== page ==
And this is what matters more to Chinese than Tai Chi movements and hysterical news reports. If the Falun Gong comes up in conversation (which happens more often than you would imagine) it is treated as a joke and everyone laughs heartily at the feeble-minded peasants and professors who fall victim to such nonsense. Who could possibly listen to a quack like Li when there is money to be made, bills to be paid and kids to educate? The only people who seem to take the Falun Gong serious are Party officials and cops and foreigners. Party officials consider Mao thought to be important, cops like to hit people, and foreigners, well, we just don’t understand, I guess.

The 36 recently-expelled protesters confirm a lot of the fears the Chinese government and the Chinese people do have about the Falun Gong. The foreigners were in the heart of Beijing, at the site of several other previous protests and were criticizing the government as well as supporting the Falun Gong, openly. The combination of foreign protesters and Falun Gong supporters really gets under the skin of the government and the police, but I believe the common Chinese does not necessarily hate the Falun Gong as much as he hates "international antigovernment tools." Perhaps this points to a stronger appreciation of freedom than one would at first surmise.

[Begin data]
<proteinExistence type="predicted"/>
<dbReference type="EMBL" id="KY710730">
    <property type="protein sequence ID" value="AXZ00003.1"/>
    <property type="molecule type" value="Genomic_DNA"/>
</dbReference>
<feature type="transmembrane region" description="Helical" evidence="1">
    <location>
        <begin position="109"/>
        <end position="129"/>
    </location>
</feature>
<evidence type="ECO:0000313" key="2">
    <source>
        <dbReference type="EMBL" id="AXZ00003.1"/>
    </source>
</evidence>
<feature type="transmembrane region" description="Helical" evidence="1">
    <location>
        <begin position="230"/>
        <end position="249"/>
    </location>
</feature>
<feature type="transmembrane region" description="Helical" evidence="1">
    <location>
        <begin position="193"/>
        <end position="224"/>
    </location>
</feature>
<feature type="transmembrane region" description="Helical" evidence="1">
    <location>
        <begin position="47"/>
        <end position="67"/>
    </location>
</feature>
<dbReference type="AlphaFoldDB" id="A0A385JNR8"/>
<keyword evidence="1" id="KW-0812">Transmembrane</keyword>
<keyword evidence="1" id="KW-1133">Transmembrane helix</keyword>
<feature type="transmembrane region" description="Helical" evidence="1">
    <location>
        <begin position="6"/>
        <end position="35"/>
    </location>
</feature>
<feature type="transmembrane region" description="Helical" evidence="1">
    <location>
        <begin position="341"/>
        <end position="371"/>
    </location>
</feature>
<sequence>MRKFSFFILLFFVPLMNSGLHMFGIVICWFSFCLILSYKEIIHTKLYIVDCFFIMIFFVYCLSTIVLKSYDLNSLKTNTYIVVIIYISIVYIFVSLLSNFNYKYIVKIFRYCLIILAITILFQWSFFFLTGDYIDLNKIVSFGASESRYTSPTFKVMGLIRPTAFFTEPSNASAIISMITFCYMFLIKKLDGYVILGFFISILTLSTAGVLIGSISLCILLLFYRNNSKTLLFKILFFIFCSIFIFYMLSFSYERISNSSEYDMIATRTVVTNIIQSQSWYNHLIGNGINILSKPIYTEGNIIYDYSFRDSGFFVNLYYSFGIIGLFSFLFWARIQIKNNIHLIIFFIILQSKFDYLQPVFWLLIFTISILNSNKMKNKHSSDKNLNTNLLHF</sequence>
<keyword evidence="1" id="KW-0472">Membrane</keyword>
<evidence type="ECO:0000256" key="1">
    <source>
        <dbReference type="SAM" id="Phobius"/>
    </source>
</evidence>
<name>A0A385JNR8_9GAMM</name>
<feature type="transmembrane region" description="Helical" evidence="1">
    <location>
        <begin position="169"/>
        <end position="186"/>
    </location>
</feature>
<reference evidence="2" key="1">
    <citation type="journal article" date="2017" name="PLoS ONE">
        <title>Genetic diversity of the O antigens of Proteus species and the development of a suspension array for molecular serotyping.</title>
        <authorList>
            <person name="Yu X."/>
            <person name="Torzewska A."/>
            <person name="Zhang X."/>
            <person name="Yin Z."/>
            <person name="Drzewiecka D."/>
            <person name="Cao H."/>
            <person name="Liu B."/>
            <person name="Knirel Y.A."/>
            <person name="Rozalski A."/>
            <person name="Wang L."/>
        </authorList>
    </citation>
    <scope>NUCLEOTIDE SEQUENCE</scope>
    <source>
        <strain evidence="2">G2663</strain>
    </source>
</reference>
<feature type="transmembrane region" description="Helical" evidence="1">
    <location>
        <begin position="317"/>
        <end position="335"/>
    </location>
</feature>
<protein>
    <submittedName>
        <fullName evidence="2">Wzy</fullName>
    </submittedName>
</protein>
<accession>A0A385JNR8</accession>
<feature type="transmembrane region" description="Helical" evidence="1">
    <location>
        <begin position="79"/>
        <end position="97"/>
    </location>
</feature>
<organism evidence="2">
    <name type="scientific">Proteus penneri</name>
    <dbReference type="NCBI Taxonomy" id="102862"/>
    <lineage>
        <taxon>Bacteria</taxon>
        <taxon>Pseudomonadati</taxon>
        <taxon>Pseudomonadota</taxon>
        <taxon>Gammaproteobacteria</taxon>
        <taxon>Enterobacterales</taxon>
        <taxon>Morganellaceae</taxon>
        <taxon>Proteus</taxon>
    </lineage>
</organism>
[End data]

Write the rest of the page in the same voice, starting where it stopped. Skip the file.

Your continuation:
If you asked the normal American what he thought of the Branch Davidians, he would probably respond with a grin and make fun of all the poor misguided souls who allowed their wives and daughters to become Koresh’s concubines. But how many Americans truly hated Koresh? How many feared him? Only the government and the police took him serious enough to attack, resulting in the fire and death. So it seems we have similar problems on both sides of the Pacific, and the people aren’t the root of the evil, as far as I can see.